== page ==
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  19. X. Thunder Across the Sea • Europe’s ‘powder keg’ explodes • Francis Ferdinand (A-H heir to throne) assassinated • An explosive chain reaction followed • A-H, Serbia, Russia, Germany, France, GB at war • Central Powers vs The Allies: • Americans thankful for oceans to separate us • America felt strong, snug, smug, and secure • But not for long.

  20. XI. A Precarious Neutrality • Both sides wooed the United States • The British enjoyed: • Cultural, linguistic, and economic ties with America • The advantage of controlling the transatlantic cables • The Germans and the Austro-Hungarians • Had fewer, but more recent immigrants in the U.S. • Most Americans • Were anti-German from the outset, tool autocratic • Heavily influenced b y British propaganda • Upset b/c German spy left sabotage plans on el (1915) • Earnestly hoped to stay out of the horrible war

  21. XII. America Earns Blood Money • 1914 U.S. business in a worrisome recession • British and French war orders helped business • Germany U-boat blockade of Grt Brit (1915) • Tried not to sink neutral ships • Lusitaniasank, US passengers, 4200 cases of ammo • President’s Wilson’s Sussex ultimatum • Don’t sink passenger/merchant ships w/o warning • AKA = restricted submarine warfare • Germany accepts Sussex pledge • With a few differences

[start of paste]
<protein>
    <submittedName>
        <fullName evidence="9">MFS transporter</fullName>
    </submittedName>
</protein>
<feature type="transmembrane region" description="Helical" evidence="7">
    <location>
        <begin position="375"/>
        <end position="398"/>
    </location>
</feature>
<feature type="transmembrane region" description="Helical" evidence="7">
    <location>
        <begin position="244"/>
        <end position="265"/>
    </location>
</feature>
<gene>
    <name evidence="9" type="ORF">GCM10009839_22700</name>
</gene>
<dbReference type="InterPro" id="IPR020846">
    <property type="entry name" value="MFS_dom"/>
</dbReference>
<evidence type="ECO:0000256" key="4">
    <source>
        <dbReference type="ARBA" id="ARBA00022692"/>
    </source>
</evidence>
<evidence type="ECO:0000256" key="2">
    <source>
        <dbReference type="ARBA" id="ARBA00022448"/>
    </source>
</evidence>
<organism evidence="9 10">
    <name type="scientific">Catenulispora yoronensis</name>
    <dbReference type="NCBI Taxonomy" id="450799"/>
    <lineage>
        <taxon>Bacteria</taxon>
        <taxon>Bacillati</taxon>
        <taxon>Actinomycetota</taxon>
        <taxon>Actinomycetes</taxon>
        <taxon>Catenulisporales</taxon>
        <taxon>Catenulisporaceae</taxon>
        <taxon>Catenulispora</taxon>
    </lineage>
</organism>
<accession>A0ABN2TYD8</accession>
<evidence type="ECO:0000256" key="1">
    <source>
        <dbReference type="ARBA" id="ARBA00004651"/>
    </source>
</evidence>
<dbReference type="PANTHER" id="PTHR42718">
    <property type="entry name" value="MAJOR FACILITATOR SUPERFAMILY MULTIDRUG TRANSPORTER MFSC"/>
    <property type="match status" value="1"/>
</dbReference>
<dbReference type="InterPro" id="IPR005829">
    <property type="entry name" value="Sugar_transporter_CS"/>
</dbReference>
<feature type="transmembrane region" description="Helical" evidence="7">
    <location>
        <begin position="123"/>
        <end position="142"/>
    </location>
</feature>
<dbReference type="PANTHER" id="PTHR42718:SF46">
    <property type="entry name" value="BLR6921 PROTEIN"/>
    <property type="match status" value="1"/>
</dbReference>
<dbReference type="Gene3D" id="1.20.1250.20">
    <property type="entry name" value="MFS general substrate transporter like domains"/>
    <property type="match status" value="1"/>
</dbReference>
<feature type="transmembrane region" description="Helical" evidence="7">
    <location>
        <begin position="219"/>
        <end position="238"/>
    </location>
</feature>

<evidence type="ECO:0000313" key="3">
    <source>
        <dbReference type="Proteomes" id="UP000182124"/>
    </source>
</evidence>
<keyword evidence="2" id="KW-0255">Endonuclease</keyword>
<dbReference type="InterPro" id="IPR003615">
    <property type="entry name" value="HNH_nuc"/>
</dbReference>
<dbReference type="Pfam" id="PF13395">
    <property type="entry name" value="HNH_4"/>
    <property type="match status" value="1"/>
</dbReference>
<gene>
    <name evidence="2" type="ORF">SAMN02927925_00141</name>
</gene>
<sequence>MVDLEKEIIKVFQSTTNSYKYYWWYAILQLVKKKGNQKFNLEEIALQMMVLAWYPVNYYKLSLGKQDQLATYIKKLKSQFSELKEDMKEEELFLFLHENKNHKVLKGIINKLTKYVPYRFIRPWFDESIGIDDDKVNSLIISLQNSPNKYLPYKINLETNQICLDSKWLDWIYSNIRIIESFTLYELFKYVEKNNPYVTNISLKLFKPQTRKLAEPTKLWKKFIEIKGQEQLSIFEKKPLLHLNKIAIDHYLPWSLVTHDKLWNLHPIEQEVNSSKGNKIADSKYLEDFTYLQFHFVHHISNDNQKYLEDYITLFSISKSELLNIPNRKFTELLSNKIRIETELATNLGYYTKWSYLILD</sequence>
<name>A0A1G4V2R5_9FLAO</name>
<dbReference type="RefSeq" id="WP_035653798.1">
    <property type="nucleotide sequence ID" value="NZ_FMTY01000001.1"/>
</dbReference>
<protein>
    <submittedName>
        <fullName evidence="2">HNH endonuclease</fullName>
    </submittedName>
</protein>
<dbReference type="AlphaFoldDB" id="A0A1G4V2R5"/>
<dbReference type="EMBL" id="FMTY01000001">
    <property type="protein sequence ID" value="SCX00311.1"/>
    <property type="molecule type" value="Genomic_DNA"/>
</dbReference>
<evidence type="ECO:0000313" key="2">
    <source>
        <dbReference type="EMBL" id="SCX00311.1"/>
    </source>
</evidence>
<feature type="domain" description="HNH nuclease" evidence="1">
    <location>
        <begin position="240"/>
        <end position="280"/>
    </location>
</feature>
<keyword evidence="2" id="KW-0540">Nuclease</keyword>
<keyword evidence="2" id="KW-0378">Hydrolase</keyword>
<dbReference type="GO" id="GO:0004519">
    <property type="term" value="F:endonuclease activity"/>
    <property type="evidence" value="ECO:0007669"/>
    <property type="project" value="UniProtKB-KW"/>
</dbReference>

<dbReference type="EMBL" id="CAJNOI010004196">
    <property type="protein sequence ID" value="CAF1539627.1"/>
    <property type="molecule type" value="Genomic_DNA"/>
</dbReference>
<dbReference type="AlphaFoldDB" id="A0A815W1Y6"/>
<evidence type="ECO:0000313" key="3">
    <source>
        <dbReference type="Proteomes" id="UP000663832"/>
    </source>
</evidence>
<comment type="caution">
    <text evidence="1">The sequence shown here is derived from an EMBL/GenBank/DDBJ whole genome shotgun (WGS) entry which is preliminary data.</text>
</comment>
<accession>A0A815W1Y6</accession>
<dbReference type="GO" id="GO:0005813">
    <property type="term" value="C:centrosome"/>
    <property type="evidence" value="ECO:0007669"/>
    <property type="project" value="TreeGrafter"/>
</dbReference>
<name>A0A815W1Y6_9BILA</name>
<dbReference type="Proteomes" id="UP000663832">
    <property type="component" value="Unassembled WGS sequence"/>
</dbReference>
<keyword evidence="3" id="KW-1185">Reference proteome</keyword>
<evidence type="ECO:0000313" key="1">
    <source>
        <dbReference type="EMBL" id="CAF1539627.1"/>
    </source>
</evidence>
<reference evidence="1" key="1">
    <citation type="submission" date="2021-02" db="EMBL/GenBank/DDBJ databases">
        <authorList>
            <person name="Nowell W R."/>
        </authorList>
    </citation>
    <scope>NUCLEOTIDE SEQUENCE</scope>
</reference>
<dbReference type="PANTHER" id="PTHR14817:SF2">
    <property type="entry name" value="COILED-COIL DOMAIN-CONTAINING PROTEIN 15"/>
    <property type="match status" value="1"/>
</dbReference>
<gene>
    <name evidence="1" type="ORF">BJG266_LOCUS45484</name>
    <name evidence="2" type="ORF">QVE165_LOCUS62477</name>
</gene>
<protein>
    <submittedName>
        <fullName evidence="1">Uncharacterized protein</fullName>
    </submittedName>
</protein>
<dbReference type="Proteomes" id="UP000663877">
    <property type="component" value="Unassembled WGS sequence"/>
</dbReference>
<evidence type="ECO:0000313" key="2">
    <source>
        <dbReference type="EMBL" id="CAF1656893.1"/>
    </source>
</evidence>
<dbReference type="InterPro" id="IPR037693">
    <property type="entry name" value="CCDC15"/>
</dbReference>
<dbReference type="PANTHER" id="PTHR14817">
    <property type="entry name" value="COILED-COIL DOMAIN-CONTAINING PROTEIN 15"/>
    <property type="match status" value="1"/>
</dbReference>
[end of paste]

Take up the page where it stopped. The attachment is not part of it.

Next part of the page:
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  25. XIII. Wilson Wins Reelection in 1916 • Wilson renominated by Democrats • “He kept us out of the war” • Wilson never said we would not gol to war • Progressives nominated Theodore Roosevelt • T.R. refuses to run • Republicans nominated Tcharles Evans Hughes • Many wanted TR, ‘Old guard’ bitter about 1912 • Against lower tariff, trust attacks, Mexico & Germany • 1916 election results • Wilson wins 277 to 254 in the Electoral College • Wilson wins popular vote 9,127,695 to 8,533,507

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  27. voted for the Democraticincumbent, Woodrow Wilson, over the Republican nominee, Associate JusticeCharles Evans Hughes. Results[edit]

  28. Woodrow Wilson (D) Charles Hughes (R)

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  30. CH 23 - AN ERA OF SOCIAL CHANGE